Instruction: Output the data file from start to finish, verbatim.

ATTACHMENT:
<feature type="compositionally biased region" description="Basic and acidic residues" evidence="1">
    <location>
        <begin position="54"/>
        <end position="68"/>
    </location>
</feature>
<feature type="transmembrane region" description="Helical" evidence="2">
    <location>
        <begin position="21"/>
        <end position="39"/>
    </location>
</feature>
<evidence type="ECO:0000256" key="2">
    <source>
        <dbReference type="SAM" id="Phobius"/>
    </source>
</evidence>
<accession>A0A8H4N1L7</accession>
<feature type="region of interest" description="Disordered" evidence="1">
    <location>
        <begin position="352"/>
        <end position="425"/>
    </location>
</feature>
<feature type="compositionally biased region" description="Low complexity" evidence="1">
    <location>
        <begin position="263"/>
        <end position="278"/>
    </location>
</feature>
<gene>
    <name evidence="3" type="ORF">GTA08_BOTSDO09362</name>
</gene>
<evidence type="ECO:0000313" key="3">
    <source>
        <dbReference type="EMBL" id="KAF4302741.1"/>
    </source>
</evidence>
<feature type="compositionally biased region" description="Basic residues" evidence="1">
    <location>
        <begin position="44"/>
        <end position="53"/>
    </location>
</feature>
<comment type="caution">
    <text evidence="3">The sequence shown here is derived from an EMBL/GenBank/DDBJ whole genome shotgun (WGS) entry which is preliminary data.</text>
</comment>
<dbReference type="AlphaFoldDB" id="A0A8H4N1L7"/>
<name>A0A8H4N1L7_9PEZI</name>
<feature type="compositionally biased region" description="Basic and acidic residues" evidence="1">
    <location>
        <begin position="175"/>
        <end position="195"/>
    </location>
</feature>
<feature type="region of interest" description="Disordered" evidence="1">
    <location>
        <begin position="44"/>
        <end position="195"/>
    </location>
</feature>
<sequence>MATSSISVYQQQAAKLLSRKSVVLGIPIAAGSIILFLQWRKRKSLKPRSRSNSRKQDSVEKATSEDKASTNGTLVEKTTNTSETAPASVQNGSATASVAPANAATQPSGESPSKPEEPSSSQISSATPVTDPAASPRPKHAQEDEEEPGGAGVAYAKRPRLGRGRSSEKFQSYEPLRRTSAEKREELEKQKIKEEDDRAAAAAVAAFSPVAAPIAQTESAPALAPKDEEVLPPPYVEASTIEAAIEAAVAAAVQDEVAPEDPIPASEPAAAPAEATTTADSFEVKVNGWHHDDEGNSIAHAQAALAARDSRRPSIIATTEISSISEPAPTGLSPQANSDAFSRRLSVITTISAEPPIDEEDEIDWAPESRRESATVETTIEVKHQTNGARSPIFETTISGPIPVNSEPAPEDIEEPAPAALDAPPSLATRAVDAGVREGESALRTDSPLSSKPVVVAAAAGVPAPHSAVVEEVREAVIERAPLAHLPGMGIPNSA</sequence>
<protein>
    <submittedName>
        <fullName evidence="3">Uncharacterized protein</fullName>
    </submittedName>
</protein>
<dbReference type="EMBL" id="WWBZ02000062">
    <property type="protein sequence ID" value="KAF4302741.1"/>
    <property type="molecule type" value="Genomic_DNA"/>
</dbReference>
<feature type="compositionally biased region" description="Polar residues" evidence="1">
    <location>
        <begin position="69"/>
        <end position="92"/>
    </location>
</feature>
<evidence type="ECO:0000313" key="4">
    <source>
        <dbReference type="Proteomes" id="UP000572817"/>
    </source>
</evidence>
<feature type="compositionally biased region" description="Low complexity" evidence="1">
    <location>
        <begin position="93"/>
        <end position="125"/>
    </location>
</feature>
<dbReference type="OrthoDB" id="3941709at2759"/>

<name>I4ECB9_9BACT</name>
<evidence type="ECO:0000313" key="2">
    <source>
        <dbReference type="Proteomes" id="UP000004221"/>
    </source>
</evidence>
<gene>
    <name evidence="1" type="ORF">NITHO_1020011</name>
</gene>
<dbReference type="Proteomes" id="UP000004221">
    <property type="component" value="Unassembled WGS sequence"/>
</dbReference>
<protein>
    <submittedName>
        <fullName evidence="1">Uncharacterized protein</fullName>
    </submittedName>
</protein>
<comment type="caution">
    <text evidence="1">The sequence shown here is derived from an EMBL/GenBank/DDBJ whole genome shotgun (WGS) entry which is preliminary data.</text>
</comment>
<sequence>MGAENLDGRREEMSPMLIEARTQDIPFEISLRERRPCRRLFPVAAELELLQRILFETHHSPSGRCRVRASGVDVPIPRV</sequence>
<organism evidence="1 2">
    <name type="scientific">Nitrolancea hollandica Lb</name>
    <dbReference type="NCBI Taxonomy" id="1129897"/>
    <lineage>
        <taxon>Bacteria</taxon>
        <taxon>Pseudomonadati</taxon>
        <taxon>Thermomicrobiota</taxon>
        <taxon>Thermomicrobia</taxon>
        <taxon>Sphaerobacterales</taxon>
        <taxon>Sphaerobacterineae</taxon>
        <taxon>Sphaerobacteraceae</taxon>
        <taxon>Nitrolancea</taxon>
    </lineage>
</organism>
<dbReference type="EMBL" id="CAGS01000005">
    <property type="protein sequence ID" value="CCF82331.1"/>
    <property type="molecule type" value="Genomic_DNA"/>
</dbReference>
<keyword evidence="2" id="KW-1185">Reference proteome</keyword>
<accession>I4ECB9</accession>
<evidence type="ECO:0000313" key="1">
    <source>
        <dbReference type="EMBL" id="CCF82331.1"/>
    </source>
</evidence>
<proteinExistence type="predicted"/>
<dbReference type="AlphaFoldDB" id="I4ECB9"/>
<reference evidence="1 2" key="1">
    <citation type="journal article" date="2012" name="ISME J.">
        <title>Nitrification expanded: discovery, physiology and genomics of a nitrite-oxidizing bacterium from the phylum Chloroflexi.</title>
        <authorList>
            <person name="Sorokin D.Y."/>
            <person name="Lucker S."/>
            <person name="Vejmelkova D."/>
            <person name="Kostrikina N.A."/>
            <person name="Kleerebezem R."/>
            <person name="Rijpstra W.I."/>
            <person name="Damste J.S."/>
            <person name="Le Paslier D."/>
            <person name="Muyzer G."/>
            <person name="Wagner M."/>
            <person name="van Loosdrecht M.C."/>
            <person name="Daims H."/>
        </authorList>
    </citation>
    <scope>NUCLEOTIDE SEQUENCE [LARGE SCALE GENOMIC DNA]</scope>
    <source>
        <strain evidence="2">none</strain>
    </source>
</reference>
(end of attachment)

<feature type="compositionally biased region" description="Basic and acidic residues" evidence="1">
    <location>
        <begin position="54"/>
        <end position="68"/>
    </location>
</feature>
<feature type="transmembrane region" description="Helical" evidence="2">
    <location>
        <begin position="21"/>
        <end position="39"/>
    </location>
</feature>
<evidence type="ECO:0000256" key="2">
    <source>
        <dbReference type="SAM" id="Phobius"/>
    </source>
</evidence>
<accession>A0A8H4N1L7</accession>
<feature type="region of interest" description="Disordered" evidence="1">
    <location>
        <begin position="352"/>
        <end position="425"/>
    </location>
</feature>
<feature type="compositionally biased region" description="Low complexity" evidence="1">
    <location>
        <begin position="263"/>
        <end position="278"/>
    </location>
</feature>
<gene>
    <name evidence="3" type="ORF">GTA08_BOTSDO09362</name>
</gene>
<evidence type="ECO:0000313" key="3">
    <source>
        <dbReference type="EMBL" id="KAF4302741.1"/>
    </source>
</evidence>
<feature type="compositionally biased region" description="Basic residues" evidence="1">
    <location>
        <begin position="44"/>
        <end position="53"/>
    </location>
</feature>
<comment type="caution">
    <text evidence="3">The sequence shown here is derived from an EMBL/GenBank/DDBJ whole genome shotgun (WGS) entry which is preliminary data.</text>
</comment>
<dbReference type="AlphaFoldDB" id="A0A8H4N1L7"/>
<name>A0A8H4N1L7_9PEZI</name>
<feature type="compositionally biased region" description="Basic and acidic residues" evidence="1">
    <location>
        <begin position="175"/>
        <end position="195"/>
    </location>
</feature>
<feature type="region of interest" description="Disordered" evidence="1">
    <location>
        <begin position="44"/>
        <end position="195"/>
    </location>
</feature>
<sequence>MATSSISVYQQQAAKLLSRKSVVLGIPIAAGSIILFLQWRKRKSLKPRSRSNSRKQDSVEKATSEDKASTNGTLVEKTTNTSETAPASVQNGSATASVAPANAATQPSGESPSKPEEPSSSQISSATPVTDPAASPRPKHAQEDEEEPGGAGVAYAKRPRLGRGRSSEKFQSYEPLRRTSAEKREELEKQKIKEEDDRAAAAAVAAFSPVAAPIAQTESAPALAPKDEEVLPPPYVEASTIEAAIEAAVAAAVQDEVAPEDPIPASEPAAAPAEATTTADSFEVKVNGWHHDDEGNSIAHAQAALAARDSRRPSIIATTEISSISEPAPTGLSPQANSDAFSRRLSVITTISAEPPIDEEDEIDWAPESRRESATVETTIEVKHQTNGARSPIFETTISGPIPVNSEPAPEDIEEPAPAALDAPPSLATRAVDAGVREGESALRTDSPLSSKPVVVAAAAGVPAPHSAVVEEVREAVIERAPLAHLPGMGIPNSA</sequence>
<protein>
    <submittedName>
        <fullName evidence="3">Uncharacterized protein</fullName>
    </submittedName>
</protein>
<dbReference type="EMBL" id="WWBZ02000062">
    <property type="protein sequence ID" value="KAF4302741.1"/>
    <property type="molecule type" value="Genomic_DNA"/>
</dbReference>
<feature type="compositionally biased region" description="Polar residues" evidence="1">
    <location>
        <begin position="69"/>
        <end position="92"/>
    </location>
</feature>
<evidence type="ECO:0000313" key="4">
    <source>
        <dbReference type="Proteomes" id="UP000572817"/>
    </source>
</evidence>
<feature type="compositionally biased region" description="Low complexity" evidence="1">
    <location>
        <begin position="93"/>
        <end position="125"/>
    </location>
</feature>
<dbReference type="OrthoDB" id="3941709at2759"/>

<name>I4ECB9_9BACT</name>
<evidence type="ECO:0000313" key="2">
    <source>
        <dbReference type="Proteomes" id="UP000004221"/>
    </source>
</evidence>
<gene>
    <name evidence="1" type="ORF">NITHO_1020011</name>
</gene>
<dbReference type="Proteomes" id="UP000004221">
    <property type="component" value="Unassembled WGS sequence"/>
</dbReference>
<protein>
    <submittedName>
        <fullName evidence="1">Uncharacterized protein</fullName>
    </submittedName>
</protein>
<comment type="caution">
    <text evidence="1">The sequence shown here is derived from an EMBL/GenBank/DDBJ whole genome shotgun (WGS) entry which is preliminary data.</text>
</comment>
<sequence>MGAENLDGRREEMSPMLIEARTQDIPFEISLRERRPCRRLFPVAAELELLQRILFETHHSPSGRCRVRASGVDVPIPRV</sequence>
<organism evidence="1 2">
    <name type="scientific">Nitrolancea hollandica Lb</name>
    <dbReference type="NCBI Taxonomy" id="1129897"/>
    <lineage>
        <taxon>Bacteria</taxon>
        <taxon>Pseudomonadati</taxon>
        <taxon>Thermomicrobiota</taxon>
        <taxon>Thermomicrobia</taxon>
        <taxon>Sphaerobacterales</taxon>
        <taxon>Sphaerobacterineae</taxon>
        <taxon>Sphaerobacteraceae</taxon>
        <taxon>Nitrolancea</taxon>
    </lineage>
</organism>
<dbReference type="EMBL" id="CAGS01000005">
    <property type="protein sequence ID" value="CCF82331.1"/>
    <property type="molecule type" value="Genomic_DNA"/>
</dbReference>
<keyword evidence="2" id="KW-1185">Reference proteome</keyword>
<accession>I4ECB9</accession>
<evidence type="ECO:0000313" key="1">
    <source>
        <dbReference type="EMBL" id="CCF82331.1"/>
    </source>
</evidence>
<proteinExistence type="predicted"/>
<dbReference type="AlphaFoldDB" id="I4ECB9"/>
<reference evidence="1 2" key="1">
    <citation type="journal article" date="2012" name="ISME J.">
        <title>Nitrification expanded: discovery, physiology and genomics of a nitrite-oxidizing bacterium from the phylum Chloroflexi.</title>
        <authorList>
            <person name="Sorokin D.Y."/>
            <person name="Lucker S."/>
            <person name="Vejmelkova D."/>
            <person name="Kostrikina N.A."/>
            <person name="Kleerebezem R."/>
            <person name="Rijpstra W.I."/>
            <person name="Damste J.S."/>
            <person name="Le Paslier D."/>
            <person name="Muyzer G."/>
            <person name="Wagner M."/>
            <person name="van Loosdrecht M.C."/>
            <person name="Daims H."/>
        </authorList>
    </citation>
    <scope>NUCLEOTIDE SEQUENCE [LARGE SCALE GENOMIC DNA]</scope>
    <source>
        <strain evidence="2">none</strain>
    </source>
</reference>